Great zombie games in the spirit of Dead...
Dead Rising 4 arrives tomorrow, giving enthusiasts a fresh chance to take selfies with zombies and get up to other ridiculous end-of-the-world shenanigans. To really get into the spirit of things, we've gone and gathered the best zombie games that... | Read more »
Amateur Surgeon 4 Guide: Advanced tips a...
Amateur Surgeon 4 is still tackling the competition at the top of the App Store charts, so if you haven't tried it out yet, you should probably do that right away. If you've been at it for a while, though, perhaps you're ready to start expanding... | Read more »
Amateur Surgeon 4 Guide: Become the worl...
It's time to wield your trusty pizza cutter again, as Amateur Surgeon has returned with a whole fresh set of challenges (and some old, familiar ones, too). Starting anew isn't easy, especially when all you have at your disposal is a lighter, the... | Read more »
Le Parker: Sous Chef Extraordinaire (Ga...
Le Parker: Sous Chef Extraordinaire 1.0 Device: iOS Universal Category: Games Price: $2.99, Version: 1.0 (iTunes) Description: | Read more »

Price Scanner via MacPrices.net

Back in stock: Apple refurbished Mac minis fr...
Apple has Certified Refurbished Mac minis available starting at $419. Apple’s one-year warranty is included with each mini, and shipping is free: - 1.4GHz Mac mini: $419 $80 off MSRP - 2.6GHz Mac... Read more
Twenty-Five Years Of Apple Laptops – A person...
Among many other things, the often tumultuous 16th year of the new century marked the 25th anniversary of Apple laptop computers, not counting the optimistically named 16-pound Mac Portable of 1989.... Read more
Landlordy iOS App Adds Support For Appliances...
Riga, Latvia based E-protect SIA is releasing major update (version 1.8) to its Landlordy app for managing rental business financials on the go. Landlordy is iPhone and iPad app designed for self-... Read more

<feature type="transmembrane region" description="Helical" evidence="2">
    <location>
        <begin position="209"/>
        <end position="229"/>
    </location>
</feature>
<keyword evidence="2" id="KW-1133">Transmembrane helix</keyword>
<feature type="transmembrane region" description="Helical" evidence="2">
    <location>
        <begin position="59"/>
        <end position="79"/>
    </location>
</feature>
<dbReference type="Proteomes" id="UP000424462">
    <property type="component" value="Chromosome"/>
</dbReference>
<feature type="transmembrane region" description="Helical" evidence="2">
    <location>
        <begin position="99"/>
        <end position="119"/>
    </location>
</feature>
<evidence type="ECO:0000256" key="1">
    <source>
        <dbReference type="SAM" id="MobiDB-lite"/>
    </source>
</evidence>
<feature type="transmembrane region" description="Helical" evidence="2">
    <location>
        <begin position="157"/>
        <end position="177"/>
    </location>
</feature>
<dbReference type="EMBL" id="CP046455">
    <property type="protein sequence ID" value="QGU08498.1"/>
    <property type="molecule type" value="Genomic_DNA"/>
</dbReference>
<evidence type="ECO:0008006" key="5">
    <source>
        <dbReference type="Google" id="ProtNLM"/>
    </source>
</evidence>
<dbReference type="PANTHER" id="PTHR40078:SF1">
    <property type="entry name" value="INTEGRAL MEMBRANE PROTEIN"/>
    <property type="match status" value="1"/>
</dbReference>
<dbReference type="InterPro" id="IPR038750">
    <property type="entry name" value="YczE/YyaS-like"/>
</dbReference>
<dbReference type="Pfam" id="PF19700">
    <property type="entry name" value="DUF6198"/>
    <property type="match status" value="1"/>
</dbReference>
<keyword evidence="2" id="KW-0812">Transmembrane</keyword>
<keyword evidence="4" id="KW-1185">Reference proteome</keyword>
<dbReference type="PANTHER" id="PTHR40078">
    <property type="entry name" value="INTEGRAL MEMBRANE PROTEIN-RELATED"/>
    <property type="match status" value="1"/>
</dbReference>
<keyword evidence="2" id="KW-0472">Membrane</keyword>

Holiday sale, Apple iMacs for up to $200 off...
B&H Photo has 21″ and 27″ Apple iMacs on sale for up to $200 off MSRP including free shipping plus NY sales tax only: - 27″ 3.3GHz iMac 5K: $2099 $200 off MSRP - 27″ 3.2GHz/1TB Fusion iMac 5K: $... Read more
Holiday sale: Mac minis for $50 to $100 off M...
B&H Photo has Mac minis on sale for up to $100 off MSRP free shipping plus NY sales tax only: - 1.4GHz Mac mini: $449 $50 off MSRP - 2.6GHz Mac mini: $629 $70 off MSRP - 2.8GHz Mac mini: $899 $... Read more
Mac Pros on sale for up to $300 off MSRP, ref...
B&H Photo has Mac Pros on sale for up to $300 off MSRP. Shipping is free, and B&H charges sales tax in NY only: - 3.7GHz 4-core Mac Pro: $2799, $200 off MSRP - 3.5GHz 6-core Mac Pro: $3699, $... Read more
12-inch WiFi Apple iPad Pros on sale for up t...
B&H Photo has 12″ WiFi Apple iPad Pros on sale for up to $50 off MSRP, each including free shipping. B&H charges sales tax in NY only: - 12″ Space Gray 32GB WiFi iPad Pro: $749 $50 off MSRP... Read more
9-inch Apple WiFi iPad Pros on sale for $20-$...
B&H Photo has 9.7″ Apple WiFi iPad Pros on sale for $20-$50 off MSRP, each including free shipping. B&H charges sales tax in NY only: - 9″ Space Gray 256GB WiFi iPad Pro: $779.95 $20 off MSRP... Read more
Apple refurbished 2015 15-inch MacBook Pros a...
Apple has Certified Refurbished 2015 15″ Retina MacBook Pros available starting at $1699. An Apple one-year warranty is included with each model, and shipping is free: - 15″ 2.2GHz Retina MacBook Pro... Read more
Back in stock! 13-inch 2.7GHz Retina MacBook...
Apple has Apple Certified Refurbished 2015 13″ 2.7GHz/128GB Retina MacBook Pros (MF839LL/A) available again for $1099 including free shipping. That’s $200 off MSRP, and it’s the lowest price... Read more

Jobs Board

*Apple* Retail - Multiple Positions- Philade...
Job Description: Sales Specialist - Retail Customer Service and Sales Transform Apple Store visitors into loyal Apple customers. When customers enter the store, Read more
*Apple* Retail - Multiple Positions- San Ant...
Job Description:SalesSpecialist - Retail Customer Service and SalesTransform Apple Store visitors into loyal Apple customers. When customers enter the store, Read more
*Apple* Products Tester Needed - Apple (Unit...
…we therefore look forward to put out products to quality test for durability. Apple leads the digital music revolution with its iPods and iTunes online store, Read more
SW Engineer *Apple* TV Frameworks - Apple I...
The Apple TV team is looking for a software...create features that reflect the look and feel of Apple TV. Description: Were looking for someone who is Read more
Hardware Design Validation Engineer - *Apple...
The Apple Watch team is looking for a Hardware Design Validation Engineer. This person will be part of the Apple Watch hardware team with responsibilities for Read more
All contents are Copyright 1984-2011 by Xplain Corporation. All rights reserved. Theme designed by Icreon.